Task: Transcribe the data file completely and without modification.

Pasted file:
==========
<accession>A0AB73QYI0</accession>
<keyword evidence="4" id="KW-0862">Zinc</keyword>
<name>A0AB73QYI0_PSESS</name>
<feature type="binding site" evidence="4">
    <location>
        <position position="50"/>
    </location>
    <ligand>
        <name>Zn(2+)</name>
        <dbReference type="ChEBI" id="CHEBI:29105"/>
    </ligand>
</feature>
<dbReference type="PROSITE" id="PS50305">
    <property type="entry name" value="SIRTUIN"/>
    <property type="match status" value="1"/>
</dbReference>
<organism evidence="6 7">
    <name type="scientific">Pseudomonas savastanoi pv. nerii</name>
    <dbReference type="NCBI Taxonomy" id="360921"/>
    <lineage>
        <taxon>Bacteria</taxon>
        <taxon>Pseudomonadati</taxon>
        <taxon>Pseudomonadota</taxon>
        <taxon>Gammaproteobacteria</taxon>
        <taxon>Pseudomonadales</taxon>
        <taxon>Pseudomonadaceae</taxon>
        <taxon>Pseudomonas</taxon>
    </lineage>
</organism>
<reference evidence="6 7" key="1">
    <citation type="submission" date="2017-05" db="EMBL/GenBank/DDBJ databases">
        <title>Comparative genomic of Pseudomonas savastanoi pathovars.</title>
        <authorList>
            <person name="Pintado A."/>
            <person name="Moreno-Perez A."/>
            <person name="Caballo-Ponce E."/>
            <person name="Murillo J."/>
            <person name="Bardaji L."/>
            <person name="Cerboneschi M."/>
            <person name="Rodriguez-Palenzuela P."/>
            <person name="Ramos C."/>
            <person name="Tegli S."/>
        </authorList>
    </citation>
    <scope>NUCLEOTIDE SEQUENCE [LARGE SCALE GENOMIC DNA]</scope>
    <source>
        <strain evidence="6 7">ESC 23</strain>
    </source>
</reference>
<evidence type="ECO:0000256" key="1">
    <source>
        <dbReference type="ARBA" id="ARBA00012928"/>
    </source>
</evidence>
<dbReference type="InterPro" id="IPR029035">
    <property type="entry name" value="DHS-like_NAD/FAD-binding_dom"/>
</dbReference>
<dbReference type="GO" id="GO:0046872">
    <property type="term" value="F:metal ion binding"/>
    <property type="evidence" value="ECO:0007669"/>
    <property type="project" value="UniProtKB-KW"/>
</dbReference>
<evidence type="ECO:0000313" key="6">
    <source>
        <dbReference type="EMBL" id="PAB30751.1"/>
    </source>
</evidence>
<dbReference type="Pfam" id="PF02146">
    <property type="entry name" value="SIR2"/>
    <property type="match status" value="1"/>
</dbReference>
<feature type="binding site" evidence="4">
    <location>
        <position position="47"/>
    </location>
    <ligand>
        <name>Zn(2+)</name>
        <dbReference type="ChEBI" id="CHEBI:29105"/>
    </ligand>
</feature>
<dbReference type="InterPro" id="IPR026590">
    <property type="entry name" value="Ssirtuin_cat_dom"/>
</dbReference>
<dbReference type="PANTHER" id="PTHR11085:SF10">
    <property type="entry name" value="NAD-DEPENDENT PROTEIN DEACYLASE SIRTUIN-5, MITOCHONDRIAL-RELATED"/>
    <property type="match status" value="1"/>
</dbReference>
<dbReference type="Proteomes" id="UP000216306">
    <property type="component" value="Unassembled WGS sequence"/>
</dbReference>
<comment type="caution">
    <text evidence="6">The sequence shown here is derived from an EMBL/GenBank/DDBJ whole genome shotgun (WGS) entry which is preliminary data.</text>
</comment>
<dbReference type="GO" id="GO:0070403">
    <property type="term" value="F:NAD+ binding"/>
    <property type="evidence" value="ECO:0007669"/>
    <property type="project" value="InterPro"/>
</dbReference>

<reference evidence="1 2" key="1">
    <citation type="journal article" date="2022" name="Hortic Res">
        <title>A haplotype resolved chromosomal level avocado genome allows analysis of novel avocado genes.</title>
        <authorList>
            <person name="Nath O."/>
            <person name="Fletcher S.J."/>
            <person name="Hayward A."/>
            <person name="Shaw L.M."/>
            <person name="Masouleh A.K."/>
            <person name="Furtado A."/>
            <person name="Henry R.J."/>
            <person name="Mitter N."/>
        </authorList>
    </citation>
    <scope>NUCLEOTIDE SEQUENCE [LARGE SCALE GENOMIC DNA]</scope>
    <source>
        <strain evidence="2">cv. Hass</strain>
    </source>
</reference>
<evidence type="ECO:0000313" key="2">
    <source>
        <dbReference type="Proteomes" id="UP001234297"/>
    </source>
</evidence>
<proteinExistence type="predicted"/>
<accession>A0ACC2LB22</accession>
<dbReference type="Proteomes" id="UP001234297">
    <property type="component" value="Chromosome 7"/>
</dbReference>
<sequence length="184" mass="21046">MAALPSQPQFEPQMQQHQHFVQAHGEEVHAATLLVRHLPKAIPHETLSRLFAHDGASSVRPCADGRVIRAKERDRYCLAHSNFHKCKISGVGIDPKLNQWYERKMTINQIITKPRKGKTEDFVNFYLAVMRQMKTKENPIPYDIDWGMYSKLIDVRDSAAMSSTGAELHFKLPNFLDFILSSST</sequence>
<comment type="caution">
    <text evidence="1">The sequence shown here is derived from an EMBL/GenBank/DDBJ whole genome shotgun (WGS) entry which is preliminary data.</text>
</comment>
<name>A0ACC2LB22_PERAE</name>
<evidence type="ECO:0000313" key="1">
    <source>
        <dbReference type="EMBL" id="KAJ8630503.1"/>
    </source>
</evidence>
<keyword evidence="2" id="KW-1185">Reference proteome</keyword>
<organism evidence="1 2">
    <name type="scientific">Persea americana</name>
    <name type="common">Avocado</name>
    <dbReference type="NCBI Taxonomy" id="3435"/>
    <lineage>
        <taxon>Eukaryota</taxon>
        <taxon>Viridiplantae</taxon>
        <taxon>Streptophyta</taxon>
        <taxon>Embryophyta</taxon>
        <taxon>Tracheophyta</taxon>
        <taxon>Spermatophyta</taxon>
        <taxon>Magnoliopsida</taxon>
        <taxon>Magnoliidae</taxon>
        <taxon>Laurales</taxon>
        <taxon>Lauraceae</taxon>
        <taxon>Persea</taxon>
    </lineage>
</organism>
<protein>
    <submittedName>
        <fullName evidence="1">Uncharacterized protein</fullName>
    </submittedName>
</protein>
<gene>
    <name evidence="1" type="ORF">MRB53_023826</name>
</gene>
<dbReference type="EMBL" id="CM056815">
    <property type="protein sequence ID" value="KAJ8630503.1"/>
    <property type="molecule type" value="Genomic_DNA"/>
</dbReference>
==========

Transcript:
<accession>A0AB73QYI0</accession>
<keyword evidence="4" id="KW-0862">Zinc</keyword>
<name>A0AB73QYI0_PSESS</name>
<feature type="binding site" evidence="4">
    <location>
        <position position="50"/>
    </location>
    <ligand>
        <name>Zn(2+)</name>
        <dbReference type="ChEBI" id="CHEBI:29105"/>
    </ligand>
</feature>
<dbReference type="PROSITE" id="PS50305">
    <property type="entry name" value="SIRTUIN"/>
    <property type="match status" value="1"/>
</dbReference>
<organism evidence="6 7">
    <name type="scientific">Pseudomonas savastanoi pv. nerii</name>
    <dbReference type="NCBI Taxonomy" id="360921"/>
    <lineage>
        <taxon>Bacteria</taxon>
        <taxon>Pseudomonadati</taxon>
        <taxon>Pseudomonadota</taxon>
        <taxon>Gammaproteobacteria</taxon>
        <taxon>Pseudomonadales</taxon>
        <taxon>Pseudomonadaceae</taxon>
        <taxon>Pseudomonas</taxon>
    </lineage>
</organism>
<reference evidence="6 7" key="1">
    <citation type="submission" date="2017-05" db="EMBL/GenBank/DDBJ databases">
        <title>Comparative genomic of Pseudomonas savastanoi pathovars.</title>
        <authorList>
            <person name="Pintado A."/>
            <person name="Moreno-Perez A."/>
            <person name="Caballo-Ponce E."/>
            <person name="Murillo J."/>
            <person name="Bardaji L."/>
            <person name="Cerboneschi M."/>
            <person name="Rodriguez-Palenzuela P."/>
            <person name="Ramos C."/>
            <person name="Tegli S."/>
        </authorList>
    </citation>
    <scope>NUCLEOTIDE SEQUENCE [LARGE SCALE GENOMIC DNA]</scope>
    <source>
        <strain evidence="6 7">ESC 23</strain>
    </source>
</reference>
<evidence type="ECO:0000256" key="1">
    <source>
        <dbReference type="ARBA" id="ARBA00012928"/>
    </source>
</evidence>
<dbReference type="InterPro" id="IPR029035">
    <property type="entry name" value="DHS-like_NAD/FAD-binding_dom"/>
</dbReference>
<dbReference type="GO" id="GO:0046872">
    <property type="term" value="F:metal ion binding"/>
    <property type="evidence" value="ECO:0007669"/>
    <property type="project" value="UniProtKB-KW"/>
</dbReference>
<evidence type="ECO:0000313" key="6">
    <source>
        <dbReference type="EMBL" id="PAB30751.1"/>
    </source>
</evidence>
<dbReference type="Pfam" id="PF02146">
    <property type="entry name" value="SIR2"/>
    <property type="match status" value="1"/>
</dbReference>
<feature type="binding site" evidence="4">
    <location>
        <position position="47"/>
    </location>
    <ligand>
        <name>Zn(2+)</name>
        <dbReference type="ChEBI" id="CHEBI:29105"/>
    </ligand>
</feature>
<dbReference type="InterPro" id="IPR026590">
    <property type="entry name" value="Ssirtuin_cat_dom"/>
</dbReference>
<dbReference type="PANTHER" id="PTHR11085:SF10">
    <property type="entry name" value="NAD-DEPENDENT PROTEIN DEACYLASE SIRTUIN-5, MITOCHONDRIAL-RELATED"/>
    <property type="match status" value="1"/>
</dbReference>
<dbReference type="Proteomes" id="UP000216306">
    <property type="component" value="Unassembled WGS sequence"/>
</dbReference>
<comment type="caution">
    <text evidence="6">The sequence shown here is derived from an EMBL/GenBank/DDBJ whole genome shotgun (WGS) entry which is preliminary data.</text>
</comment>
<dbReference type="GO" id="GO:0070403">
    <property type="term" value="F:NAD+ binding"/>
    <property type="evidence" value="ECO:0007669"/>
    <property type="project" value="InterPro"/>
</dbReference>

<reference evidence="1 2" key="1">
    <citation type="journal article" date="2022" name="Hortic Res">
        <title>A haplotype resolved chromosomal level avocado genome allows analysis of novel avocado genes.</title>
        <authorList>
            <person name="Nath O."/>
            <person name="Fletcher S.J."/>
            <person name="Hayward A."/>
            <person name="Shaw L.M."/>
            <person name="Masouleh A.K."/>
            <person name="Furtado A."/>
            <person name="Henry R.J."/>
            <person name="Mitter N."/>
        </authorList>
    </citation>
    <scope>NUCLEOTIDE SEQUENCE [LARGE SCALE GENOMIC DNA]</scope>
    <source>
        <strain evidence="2">cv. Hass</strain>
    </source>
</reference>
<evidence type="ECO:0000313" key="2">
    <source>
        <dbReference type="Proteomes" id="UP001234297"/>
    </source>
</evidence>
<proteinExistence type="predicted"/>
<accession>A0ACC2LB22</accession>
<dbReference type="Proteomes" id="UP001234297">
    <property type="component" value="Chromosome 7"/>
</dbReference>
<sequence length="184" mass="21046">MAALPSQPQFEPQMQQHQHFVQAHGEEVHAATLLVRHLPKAIPHETLSRLFAHDGASSVRPCADGRVIRAKERDRYCLAHSNFHKCKISGVGIDPKLNQWYERKMTINQIITKPRKGKTEDFVNFYLAVMRQMKTKENPIPYDIDWGMYSKLIDVRDSAAMSSTGAELHFKLPNFLDFILSSST</sequence>
<comment type="caution">
    <text evidence="1">The sequence shown here is derived from an EMBL/GenBank/DDBJ whole genome shotgun (WGS) entry which is preliminary data.</text>
</comment>
<name>A0ACC2LB22_PERAE</name>
<evidence type="ECO:0000313" key="1">
    <source>
        <dbReference type="EMBL" id="KAJ8630503.1"/>
    </source>
</evidence>
<keyword evidence="2" id="KW-1185">Reference proteome</keyword>
<organism evidence="1 2">
    <name type="scientific">Persea americana</name>
    <name type="common">Avocado</name>
    <dbReference type="NCBI Taxonomy" id="3435"/>
    <lineage>
        <taxon>Eukaryota</taxon>
        <taxon>Viridiplantae</taxon>
        <taxon>Streptophyta</taxon>
        <taxon>Embryophyta</taxon>
        <taxon>Tracheophyta</taxon>
        <taxon>Spermatophyta</taxon>
        <taxon>Magnoliopsida</taxon>
        <taxon>Magnoliidae</taxon>
        <taxon>Laurales</taxon>
        <taxon>Lauraceae</taxon>
        <taxon>Persea</taxon>
    </lineage>
</organism>
<protein>
    <submittedName>
        <fullName evidence="1">Uncharacterized protein</fullName>
    </submittedName>
</protein>
<gene>
    <name evidence="1" type="ORF">MRB53_023826</name>
</gene>
<dbReference type="EMBL" id="CM056815">
    <property type="protein sequence ID" value="KAJ8630503.1"/>
    <property type="molecule type" value="Genomic_DNA"/>
</dbReference>